Of 53% of participants who experienced a cancer warning sign, only 2% considered the symptom to be cancer-related.
Lead study author Dr. Katriina Whitaker, senior research fellow at University College London in the UK, analyzed the responses of 1,724 people aged 50 and over to a health questionnaire that was sent to them in April 2012.
The questionnaire asked participants whether they had experienced any of 17 symptoms, 10 of which are defined as cancer "alarm" symptoms by Cancer Research UK. These symptoms include unexplained cough, changes in mole appearance, unexplained bleeding, persistent change in bowel habits, unexplained weight loss, difficulty swallowing and unexplained lumps.
Participants were not told which symptoms are cancer warning signs.
The respondents were also asked what they thought was the cause of any symptoms they experienced, whether they deemed the symptoms to be serious and whether they visited their doctor as a result of their symptoms.
Only 2% of respondents considered warning symptoms to be cancer-related
Results of study - published in the journal PLOS ONE - revealed that 53% of participants reported that they had experienced at least one cancer warning sign over the past 3 months.
- Over the next 20 years, the number of new cancer cases is expected to rise by around 70% globally
- The most common cause of cancer death is lung cancer, which caused 1.59 million deaths worldwide in 2012
- More than 60% of the world's total new annual cancer cases occur in Africa, Asia and Central and South America.
The most common cancer warning symptoms reported were persistent cough and persistent change in bowel habits, while unexplained weight loss and problems swallowing were the least common.
However, the researchers were surprised to find that of the respondents who reported cancer warning symptoms, only 2% considered cancer to be a potential cause.
What is more, Dr. Whitaker says that of participants who reported the most obvious signs of cancer - such as unexplained lumps or changes in mole appearance - most did not consider them to be cancer-related.
"Even when people thought warning symptoms might be serious, cancer didn't tend to spring to mind," adds Dr. Whitaker. "This might be because people were frightened and reluctant to mention cancer, thought cancer wouldn't happen to them or believed other causes were more likely."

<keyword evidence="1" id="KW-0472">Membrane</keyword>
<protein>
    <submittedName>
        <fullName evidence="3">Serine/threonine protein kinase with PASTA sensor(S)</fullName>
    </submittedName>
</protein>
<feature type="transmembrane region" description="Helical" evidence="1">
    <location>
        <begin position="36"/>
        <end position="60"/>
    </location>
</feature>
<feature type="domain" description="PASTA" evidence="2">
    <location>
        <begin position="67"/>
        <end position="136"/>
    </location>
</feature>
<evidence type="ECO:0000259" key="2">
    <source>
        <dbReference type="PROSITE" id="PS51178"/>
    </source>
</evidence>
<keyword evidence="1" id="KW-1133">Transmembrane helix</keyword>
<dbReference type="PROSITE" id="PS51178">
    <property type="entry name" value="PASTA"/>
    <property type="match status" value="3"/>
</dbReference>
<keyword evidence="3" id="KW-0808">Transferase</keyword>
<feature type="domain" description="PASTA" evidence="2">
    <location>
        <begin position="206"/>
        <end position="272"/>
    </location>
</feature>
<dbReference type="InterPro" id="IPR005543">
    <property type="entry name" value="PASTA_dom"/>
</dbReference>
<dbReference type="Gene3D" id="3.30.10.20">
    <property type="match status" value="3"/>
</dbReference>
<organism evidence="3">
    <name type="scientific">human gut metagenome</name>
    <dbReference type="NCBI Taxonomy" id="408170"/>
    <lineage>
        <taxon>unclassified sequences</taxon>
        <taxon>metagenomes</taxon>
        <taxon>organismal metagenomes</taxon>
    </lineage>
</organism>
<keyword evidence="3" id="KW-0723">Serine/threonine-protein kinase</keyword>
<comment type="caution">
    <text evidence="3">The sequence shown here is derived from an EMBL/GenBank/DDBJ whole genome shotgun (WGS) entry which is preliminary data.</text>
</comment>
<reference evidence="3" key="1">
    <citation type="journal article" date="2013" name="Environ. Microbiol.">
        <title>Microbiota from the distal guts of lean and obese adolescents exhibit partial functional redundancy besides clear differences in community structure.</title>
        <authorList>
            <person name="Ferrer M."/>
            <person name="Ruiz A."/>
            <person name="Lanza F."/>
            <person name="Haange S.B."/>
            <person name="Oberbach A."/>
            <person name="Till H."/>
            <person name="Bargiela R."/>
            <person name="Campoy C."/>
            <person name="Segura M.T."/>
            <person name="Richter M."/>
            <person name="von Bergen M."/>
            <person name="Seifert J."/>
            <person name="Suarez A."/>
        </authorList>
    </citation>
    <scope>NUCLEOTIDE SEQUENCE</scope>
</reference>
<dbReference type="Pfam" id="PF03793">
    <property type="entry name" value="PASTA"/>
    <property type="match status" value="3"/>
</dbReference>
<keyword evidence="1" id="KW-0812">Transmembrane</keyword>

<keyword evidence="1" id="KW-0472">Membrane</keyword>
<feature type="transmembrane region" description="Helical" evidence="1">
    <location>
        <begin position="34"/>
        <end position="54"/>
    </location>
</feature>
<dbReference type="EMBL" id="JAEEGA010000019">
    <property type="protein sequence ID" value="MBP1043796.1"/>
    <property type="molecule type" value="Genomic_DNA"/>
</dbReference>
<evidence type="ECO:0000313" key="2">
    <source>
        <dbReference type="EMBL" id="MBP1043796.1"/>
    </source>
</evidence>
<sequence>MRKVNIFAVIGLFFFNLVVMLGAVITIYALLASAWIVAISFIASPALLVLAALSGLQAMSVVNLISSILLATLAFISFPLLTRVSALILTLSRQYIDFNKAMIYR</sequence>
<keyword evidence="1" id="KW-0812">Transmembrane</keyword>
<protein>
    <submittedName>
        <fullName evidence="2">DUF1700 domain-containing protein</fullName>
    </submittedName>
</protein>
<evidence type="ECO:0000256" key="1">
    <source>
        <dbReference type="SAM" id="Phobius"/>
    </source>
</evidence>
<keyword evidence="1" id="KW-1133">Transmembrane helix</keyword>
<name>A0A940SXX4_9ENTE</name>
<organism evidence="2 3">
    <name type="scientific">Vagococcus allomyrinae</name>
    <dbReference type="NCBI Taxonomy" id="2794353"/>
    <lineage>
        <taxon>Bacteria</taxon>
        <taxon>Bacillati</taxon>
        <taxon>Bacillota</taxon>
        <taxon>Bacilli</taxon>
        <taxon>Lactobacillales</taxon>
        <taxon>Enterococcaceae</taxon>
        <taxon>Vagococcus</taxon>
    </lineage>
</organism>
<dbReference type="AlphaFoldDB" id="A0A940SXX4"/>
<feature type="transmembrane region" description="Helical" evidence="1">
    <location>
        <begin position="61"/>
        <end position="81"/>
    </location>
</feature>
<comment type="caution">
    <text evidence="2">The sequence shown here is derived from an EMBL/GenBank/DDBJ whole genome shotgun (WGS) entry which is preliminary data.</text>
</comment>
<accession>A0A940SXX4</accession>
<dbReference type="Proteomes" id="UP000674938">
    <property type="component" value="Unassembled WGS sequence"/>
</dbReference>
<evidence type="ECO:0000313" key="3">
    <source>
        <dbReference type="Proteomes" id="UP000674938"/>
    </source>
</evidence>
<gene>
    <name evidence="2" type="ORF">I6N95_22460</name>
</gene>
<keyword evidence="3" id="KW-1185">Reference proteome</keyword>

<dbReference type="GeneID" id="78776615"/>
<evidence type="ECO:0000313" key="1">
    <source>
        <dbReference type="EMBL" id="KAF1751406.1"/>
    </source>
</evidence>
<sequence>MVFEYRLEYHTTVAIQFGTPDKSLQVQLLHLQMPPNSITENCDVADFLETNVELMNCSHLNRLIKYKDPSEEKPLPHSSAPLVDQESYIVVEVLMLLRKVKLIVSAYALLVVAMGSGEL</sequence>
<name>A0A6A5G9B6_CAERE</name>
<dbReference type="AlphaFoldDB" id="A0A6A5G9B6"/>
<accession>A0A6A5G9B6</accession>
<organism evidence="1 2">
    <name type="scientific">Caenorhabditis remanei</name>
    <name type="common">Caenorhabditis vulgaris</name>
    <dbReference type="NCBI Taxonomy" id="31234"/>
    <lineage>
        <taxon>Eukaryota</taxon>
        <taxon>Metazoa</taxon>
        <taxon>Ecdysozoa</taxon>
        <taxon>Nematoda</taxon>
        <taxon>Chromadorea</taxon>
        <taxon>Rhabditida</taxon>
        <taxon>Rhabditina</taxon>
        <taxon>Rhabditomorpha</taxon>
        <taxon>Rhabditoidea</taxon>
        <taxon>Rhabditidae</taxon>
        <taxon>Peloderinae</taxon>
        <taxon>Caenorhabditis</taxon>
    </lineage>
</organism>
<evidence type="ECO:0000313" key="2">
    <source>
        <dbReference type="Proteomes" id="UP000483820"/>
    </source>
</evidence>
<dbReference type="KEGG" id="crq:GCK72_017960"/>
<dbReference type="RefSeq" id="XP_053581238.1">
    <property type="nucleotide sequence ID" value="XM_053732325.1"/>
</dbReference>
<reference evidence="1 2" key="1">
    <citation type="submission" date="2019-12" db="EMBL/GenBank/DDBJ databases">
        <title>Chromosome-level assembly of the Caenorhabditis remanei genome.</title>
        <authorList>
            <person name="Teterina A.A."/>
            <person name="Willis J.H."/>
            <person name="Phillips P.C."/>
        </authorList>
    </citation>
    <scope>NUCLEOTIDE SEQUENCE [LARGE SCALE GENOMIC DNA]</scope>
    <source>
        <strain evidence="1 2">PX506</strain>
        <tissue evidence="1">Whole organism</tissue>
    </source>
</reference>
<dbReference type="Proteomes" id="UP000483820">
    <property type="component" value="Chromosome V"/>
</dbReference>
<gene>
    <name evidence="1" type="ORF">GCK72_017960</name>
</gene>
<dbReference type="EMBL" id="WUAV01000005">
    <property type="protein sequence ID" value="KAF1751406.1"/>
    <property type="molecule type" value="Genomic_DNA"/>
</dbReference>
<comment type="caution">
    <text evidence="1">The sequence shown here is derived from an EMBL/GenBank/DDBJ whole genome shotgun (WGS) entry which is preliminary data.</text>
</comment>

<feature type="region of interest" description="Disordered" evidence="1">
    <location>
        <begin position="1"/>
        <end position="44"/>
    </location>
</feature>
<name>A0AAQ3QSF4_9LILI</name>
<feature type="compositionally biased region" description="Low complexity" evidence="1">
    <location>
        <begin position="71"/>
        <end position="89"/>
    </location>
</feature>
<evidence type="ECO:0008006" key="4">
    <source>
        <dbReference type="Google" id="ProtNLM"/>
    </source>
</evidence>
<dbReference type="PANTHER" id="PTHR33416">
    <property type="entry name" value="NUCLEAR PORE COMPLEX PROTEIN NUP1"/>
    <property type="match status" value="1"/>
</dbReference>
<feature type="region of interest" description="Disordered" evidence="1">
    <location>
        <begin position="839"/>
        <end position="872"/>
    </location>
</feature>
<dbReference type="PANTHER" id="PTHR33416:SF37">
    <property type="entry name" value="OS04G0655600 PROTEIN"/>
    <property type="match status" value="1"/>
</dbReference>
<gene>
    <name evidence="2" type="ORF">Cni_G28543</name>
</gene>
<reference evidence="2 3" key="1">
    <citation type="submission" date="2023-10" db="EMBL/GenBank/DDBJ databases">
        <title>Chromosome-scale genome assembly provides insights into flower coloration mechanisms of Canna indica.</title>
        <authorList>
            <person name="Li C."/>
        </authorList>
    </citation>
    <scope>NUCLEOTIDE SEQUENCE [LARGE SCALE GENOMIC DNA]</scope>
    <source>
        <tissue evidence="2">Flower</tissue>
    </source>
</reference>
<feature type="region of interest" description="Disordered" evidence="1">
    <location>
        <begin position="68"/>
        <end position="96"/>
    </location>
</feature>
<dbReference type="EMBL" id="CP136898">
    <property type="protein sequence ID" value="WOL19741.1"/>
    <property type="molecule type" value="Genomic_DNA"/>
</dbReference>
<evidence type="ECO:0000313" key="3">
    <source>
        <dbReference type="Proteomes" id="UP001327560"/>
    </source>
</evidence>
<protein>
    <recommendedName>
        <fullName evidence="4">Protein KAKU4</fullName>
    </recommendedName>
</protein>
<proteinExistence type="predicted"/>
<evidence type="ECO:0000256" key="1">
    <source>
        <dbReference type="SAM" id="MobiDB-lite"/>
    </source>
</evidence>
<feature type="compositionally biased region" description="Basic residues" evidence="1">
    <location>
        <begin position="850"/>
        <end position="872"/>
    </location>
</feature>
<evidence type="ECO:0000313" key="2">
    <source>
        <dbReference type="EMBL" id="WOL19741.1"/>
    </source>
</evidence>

On a positive note, respondents did deem the cancer warning signs to be more serious than symptoms not linked to cancer - such as shortness of breath, fatigue and sore throat - and 59% of those who experienced cancer warning signs visited their doctor.
But the researchers say their findings show that the majority of people are dismissing potential warning signs of cancer, which could be putting their health at serious risk. Dr. Whitaker says:
"Most people with potential warning symptoms don't have cancer, but some will and others may have other diseases that would benefit from early attention. That's why it's important that these symptoms are checked out, especially if they don't go away. But people could delay seeing a doctor if they don't acknowledge cancer as a possible cause."
"Most cancers are picked up through people going to their general practitioner (GP) about symptoms, and this study indicates that opportunities for early diagnosis are being missed," adds Sara Hiom, director of early diagnosis at Cancer Research UK. "Its results could help us find new ways of encouraging people with worrying symptoms to consider cancer as a possible cause and to get them checked out straight away with a GP."
Medical News Today recently reported on a study published in The Lancet Oncology claiming that each year, half a million cancer cases can be attributed to high body mass index (BMI).